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October 11, 2022

A Cohort-Based Pilot of the FOREST Framework for Values-Driven Scholarly Communication

The FOREST Framework for Values-Driven Scholarly Communication helps scholarly communication organizations and communities demonstrate, evaluate, and ultimately improve their alignment with key values, including: Financial and Organizational Sustainability; Openness and Interoperability; Representative Governance; Equity, Accessibility, and Anti-Oppression; Sharing of Knowledge; and Transparency.

It does so by defining concrete evaluation mechanisms that communities can use to assess how their policies and practices align with these values. It prompts communities to consider the values they hold and how they demonstrate and communicate their commitment to these values. It provides guidance on actions they can take to manifest their values more effectively, and it encourages communities to see themselves as part of an interconnected system (or commons) in which their actions and decisions directly affect other participants.

This summer, the NGLP project brought together a cohort of scholarly communications communities, including for- and non-profit service and technology providers and library publishers, to pilot the FOREST Framework. 

Pilot participants were asked to evaluate their organization against the Transparency value, using the included worksheets and a meeting facilitation guide provided by the Framework’s co-authors, Sarah Lippincott and Katherine Skinner. The facilitation guide defined the goals and activities for two internal meetings, scripts for the leader of each meeting, instructions for asynchronous work between sessions, and suggestions on tools for group work in virtual or in-person environments.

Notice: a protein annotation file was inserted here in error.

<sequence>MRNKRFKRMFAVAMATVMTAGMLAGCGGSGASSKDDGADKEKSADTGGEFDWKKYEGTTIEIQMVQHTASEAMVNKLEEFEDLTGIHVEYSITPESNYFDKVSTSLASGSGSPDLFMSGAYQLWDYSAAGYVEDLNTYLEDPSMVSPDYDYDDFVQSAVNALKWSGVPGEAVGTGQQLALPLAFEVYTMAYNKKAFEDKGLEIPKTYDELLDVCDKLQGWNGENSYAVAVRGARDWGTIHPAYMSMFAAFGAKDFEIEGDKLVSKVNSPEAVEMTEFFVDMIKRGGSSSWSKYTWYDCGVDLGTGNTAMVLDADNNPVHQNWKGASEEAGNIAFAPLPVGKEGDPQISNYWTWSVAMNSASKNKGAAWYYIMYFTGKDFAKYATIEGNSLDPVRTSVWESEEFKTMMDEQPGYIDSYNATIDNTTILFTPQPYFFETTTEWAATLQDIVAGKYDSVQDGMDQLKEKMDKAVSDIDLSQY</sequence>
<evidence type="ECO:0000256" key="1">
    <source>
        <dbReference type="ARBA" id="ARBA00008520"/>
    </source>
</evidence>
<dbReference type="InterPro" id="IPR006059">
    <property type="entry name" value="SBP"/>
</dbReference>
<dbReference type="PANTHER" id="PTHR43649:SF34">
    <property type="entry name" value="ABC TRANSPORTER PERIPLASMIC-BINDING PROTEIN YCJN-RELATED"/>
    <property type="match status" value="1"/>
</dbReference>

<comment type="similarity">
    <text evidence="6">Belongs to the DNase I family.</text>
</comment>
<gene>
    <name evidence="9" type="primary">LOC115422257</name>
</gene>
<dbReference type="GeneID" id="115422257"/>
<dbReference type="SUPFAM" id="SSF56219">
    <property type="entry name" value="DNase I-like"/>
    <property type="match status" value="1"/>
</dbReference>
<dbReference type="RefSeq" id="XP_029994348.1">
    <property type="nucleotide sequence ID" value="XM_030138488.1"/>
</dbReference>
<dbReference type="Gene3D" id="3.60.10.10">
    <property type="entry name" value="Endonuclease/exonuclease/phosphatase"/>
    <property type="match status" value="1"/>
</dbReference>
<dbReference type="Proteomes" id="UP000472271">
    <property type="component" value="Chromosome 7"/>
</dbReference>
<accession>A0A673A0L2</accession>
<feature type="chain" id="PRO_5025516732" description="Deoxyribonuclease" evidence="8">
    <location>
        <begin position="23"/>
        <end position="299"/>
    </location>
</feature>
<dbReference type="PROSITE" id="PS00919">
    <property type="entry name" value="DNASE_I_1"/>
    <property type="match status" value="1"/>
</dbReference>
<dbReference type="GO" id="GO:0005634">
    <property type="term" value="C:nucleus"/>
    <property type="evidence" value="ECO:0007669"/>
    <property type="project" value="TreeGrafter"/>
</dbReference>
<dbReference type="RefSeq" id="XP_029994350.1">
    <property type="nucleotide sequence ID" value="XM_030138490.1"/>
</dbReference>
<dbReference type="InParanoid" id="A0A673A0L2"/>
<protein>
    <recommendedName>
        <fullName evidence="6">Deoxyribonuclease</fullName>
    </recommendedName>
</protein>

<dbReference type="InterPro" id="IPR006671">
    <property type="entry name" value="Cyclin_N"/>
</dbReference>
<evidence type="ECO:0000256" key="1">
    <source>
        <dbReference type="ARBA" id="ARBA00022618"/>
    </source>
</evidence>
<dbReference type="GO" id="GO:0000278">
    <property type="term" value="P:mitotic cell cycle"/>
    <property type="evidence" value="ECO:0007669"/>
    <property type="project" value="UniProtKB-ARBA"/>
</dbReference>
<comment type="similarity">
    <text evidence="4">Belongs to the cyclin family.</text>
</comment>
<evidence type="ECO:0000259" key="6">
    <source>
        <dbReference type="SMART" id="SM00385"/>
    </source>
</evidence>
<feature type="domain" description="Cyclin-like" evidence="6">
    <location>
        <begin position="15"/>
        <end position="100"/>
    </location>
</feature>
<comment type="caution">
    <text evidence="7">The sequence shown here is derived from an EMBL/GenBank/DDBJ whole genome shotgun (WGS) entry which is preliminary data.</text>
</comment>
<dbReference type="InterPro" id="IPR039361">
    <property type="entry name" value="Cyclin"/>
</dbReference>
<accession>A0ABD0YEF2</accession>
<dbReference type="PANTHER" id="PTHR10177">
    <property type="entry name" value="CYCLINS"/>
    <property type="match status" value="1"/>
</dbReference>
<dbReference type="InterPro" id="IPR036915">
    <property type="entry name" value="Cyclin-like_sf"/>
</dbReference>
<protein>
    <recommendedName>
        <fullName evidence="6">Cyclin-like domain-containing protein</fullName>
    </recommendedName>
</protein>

The first meeting, a reflection session, used the Framework’s reflective practice prompts to bring the team into conversation about Transparency, asking them to note which principles resonated most, identify productive avenues for further discussion, and establish a plan for asynchronous work and documentation gathering prior to the second meeting.

The second meeting, an evaluation session, brought the team together to review documentation and evidence and record its current status on the scoring worksheets included in the Framework. Teams were also encouraged to record goals and milestones for gap areas and growth areas identified in this session and/or in the asynchronous work.

In a debriefing session held with the full cohort, we asked them to reflect on their experiences and surface ideas for improving the FOREST Framework and associated materials.

Our pilot participants overwhelmingly reported that these sessions prompted deeper conversations than they typically make time for within their team and resulted in concrete and specific plans for action, including creating and revising policies and procedures and changing the way they communicate or present themselves to stakeholders.